Farmers often say they need to sell grain for cash flow reasons, but they really mean they need to pay down their operating note.  Many bankers are willing to work with farmers who want hedge their stored grain in order to increase their profits by working the basis markets.  Just because a loan is due doesn’t mean you can’t have a conversation with you banker about how you  can profit together.

The cost is figured by taking the loan interest rate against the stored grain's cash value.  Assuming 5.5% interest:

  • Beans: CASH beans values are at $8.22/bu x 5.5% = 45 cents/year or 3.8 cents/month to keep beans in storage
  • Corn: CASH corn values are at $3.45/bu x 5.5% = 19 cents/year or 1.6 cents/month to keep corn in storage

How To Analyze Which Crop Is Better To Store?

Following analyzes the profit potential of storing beans and corn from harvest (Oct) until July (about 10 months) with what we know today for market carry and using last year's basis potential for estimating.  


  • Basis Potential: 40 cents
  • Market Carry: 43 cents
  • Interest Expense: -38 cents
  • Total Potential: 45 cents/bu


  • Basis Potential: 25 cents
  • Market Carry: 25 cents
  • Interest Expense: -16 cents
  • Total Potential: 34 cents/bu

The math today indicates there is an 11 cent opportunity advantage to store beans over corn.  Still there are some additional considerations to think about.

The Trade War

If the trade war continues, it might be unlikely the basis potential above can be achieved.  So, going into harvest this analysis would need to be done again with updated basis numbers to see if the current advantage can be maintained. I would want to look at current statements from Washington officials on trade negations to see if we are close to an agreement or not.

Carry Fluctuations During Harvest

That 25 cent corn carry is lower than last year.  Historically corn carry usually increases during big crop years, so it's reasonable the corn carry could still increase to 30 cents in two months, which would offset some of beans' advantage over corn.  It's also possible that a large bean crop and an unresolved trade war would increase bean's market carry too.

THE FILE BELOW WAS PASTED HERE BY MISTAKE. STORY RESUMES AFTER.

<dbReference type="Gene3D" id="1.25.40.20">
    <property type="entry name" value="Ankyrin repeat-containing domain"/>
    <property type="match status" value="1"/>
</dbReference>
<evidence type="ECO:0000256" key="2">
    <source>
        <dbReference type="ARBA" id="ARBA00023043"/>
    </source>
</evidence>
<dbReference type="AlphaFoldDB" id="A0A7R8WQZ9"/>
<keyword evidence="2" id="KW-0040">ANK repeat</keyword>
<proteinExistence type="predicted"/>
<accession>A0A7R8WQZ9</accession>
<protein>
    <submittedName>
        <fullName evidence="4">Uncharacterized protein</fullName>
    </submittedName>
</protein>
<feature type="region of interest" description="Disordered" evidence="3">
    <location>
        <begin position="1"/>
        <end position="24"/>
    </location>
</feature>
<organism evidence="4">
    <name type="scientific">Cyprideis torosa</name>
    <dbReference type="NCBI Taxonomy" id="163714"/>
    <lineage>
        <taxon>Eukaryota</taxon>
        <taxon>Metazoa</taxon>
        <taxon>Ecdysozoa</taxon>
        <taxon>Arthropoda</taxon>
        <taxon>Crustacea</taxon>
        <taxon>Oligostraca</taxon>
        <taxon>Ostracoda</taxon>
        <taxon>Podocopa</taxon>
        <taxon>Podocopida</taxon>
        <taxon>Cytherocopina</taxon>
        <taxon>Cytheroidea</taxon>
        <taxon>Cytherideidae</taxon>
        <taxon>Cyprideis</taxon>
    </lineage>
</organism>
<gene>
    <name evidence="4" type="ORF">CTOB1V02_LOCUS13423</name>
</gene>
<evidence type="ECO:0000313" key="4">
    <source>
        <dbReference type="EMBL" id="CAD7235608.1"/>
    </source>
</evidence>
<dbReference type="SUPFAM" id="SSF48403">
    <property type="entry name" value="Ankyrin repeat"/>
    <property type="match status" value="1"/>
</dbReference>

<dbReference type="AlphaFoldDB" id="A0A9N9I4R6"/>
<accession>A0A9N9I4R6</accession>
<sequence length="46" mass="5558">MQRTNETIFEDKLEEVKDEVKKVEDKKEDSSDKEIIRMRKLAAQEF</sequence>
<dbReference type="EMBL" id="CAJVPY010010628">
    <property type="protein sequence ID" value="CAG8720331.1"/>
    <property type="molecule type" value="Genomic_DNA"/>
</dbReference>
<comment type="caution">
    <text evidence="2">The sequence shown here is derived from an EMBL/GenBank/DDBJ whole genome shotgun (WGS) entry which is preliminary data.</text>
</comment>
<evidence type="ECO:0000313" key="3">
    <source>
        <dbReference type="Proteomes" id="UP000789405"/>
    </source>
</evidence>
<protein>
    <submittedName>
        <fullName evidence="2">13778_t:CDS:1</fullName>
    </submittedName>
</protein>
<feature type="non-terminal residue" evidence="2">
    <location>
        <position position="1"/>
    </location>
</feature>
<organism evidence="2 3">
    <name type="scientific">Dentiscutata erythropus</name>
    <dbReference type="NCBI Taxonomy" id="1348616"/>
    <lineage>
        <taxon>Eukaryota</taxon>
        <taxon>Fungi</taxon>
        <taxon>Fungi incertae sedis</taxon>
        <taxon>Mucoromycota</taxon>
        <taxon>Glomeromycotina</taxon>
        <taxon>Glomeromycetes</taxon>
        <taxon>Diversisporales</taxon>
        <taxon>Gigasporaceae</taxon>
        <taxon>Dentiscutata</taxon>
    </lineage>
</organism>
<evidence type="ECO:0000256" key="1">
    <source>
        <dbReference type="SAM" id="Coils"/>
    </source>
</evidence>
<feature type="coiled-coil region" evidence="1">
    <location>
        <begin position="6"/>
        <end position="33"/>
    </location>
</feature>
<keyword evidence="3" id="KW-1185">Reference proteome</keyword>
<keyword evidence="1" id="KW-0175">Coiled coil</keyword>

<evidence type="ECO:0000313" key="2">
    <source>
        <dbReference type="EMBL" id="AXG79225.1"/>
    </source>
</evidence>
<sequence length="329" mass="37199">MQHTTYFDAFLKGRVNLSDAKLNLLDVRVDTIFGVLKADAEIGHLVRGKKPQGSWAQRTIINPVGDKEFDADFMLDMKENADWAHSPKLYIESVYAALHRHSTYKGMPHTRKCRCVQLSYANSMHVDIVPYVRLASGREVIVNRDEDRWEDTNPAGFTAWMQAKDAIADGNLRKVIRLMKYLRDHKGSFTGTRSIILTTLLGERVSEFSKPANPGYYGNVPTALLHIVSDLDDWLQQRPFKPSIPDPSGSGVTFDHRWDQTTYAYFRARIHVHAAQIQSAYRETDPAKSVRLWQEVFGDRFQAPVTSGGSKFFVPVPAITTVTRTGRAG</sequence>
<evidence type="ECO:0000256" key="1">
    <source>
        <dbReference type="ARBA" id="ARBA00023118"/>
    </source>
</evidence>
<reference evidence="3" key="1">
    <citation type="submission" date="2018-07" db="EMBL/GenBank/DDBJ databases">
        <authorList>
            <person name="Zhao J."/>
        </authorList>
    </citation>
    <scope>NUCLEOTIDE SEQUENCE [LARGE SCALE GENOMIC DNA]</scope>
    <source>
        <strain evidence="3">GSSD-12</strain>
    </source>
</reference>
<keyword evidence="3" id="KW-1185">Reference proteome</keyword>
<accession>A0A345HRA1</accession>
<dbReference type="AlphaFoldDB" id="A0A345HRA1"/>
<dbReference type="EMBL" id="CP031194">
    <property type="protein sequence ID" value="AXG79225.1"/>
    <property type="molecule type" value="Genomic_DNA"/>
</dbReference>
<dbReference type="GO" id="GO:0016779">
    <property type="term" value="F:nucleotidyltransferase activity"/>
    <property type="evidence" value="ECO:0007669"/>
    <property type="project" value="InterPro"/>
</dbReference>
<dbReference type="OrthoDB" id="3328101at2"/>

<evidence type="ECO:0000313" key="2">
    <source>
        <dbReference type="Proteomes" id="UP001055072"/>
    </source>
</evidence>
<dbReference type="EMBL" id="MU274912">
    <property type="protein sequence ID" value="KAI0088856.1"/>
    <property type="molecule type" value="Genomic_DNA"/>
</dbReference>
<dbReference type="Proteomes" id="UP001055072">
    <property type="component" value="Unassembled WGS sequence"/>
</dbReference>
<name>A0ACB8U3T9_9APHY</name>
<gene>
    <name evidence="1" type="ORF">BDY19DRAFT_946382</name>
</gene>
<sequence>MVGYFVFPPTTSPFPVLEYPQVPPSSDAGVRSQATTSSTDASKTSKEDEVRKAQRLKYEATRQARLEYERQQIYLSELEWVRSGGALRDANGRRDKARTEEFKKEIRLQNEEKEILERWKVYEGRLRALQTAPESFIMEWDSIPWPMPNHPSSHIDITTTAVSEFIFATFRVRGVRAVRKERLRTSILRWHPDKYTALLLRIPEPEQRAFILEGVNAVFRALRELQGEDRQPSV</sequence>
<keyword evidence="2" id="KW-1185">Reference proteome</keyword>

Moisture Discounts

Many farmers start harvesting corn at 17% and dry it down, but very few harvest wet beans.  So, the cost to dry corn needs to be considered too.  The time it takes for those air-drying corn might mean they have to store corn over beans for logistical reasons.  Still doing this could mean a 15 cent advantage for corn over beans.  I'm also not against storing beans first, unloading them, and then completing the corn harvest if the market dictates.

The Cost To Carry Unpriced Futures

The above example assumes all futures are priced as of harvest.  But, if any grain is unpriced, it may be more expensive to store beans over corn because the bean carry is bigger.  It's still uncertain when prices will rally, warranting futures sales.  Last year it was late May before a sale was made.

Income Needs

Sometimes end of the year income is necessary to offset expenses.  Since I can generate more money by moving the same amount of bean bushels as to corn, this can become a storage factor too.

Basis Fluctuations And Unknowns

Usually basis improves throughout summer for both crops.  However, a North Dakota elevator manager told me bean basis moved 40 cents higher last year from harvest until summer, but corn basis only moved 10 cents.  Location plays an important part of the decision process too. 

Generally speaking when I've done this analysis in the past, corn has been the preferred crop over beans in many areas. But there is no perfect solution when you don't have enough storage.  All of the factors above should still be considered before making a decision. One must also realize a crops' storage advantage can change over time.  For instance, the China trade war is a big unknown factor right now that may change over the next few months. This might be the year it pays to store beans over corn.  However I still lean towards corn because I prefer doing what usually works over long shots.

Since the market is so uncertain, I suggest all farmers have 100% storage capacity. Storage allows farmers to take advantage of all profit potential available to them.  As the examples above illustrate, the market practically pays for the yearly bin payments (which usually only last 7 years).  Plus, farmers don't have to worry about all the shifting market factors affecting their bottom line. 


Jon Scheve

Superior Feed Ingredients, LLC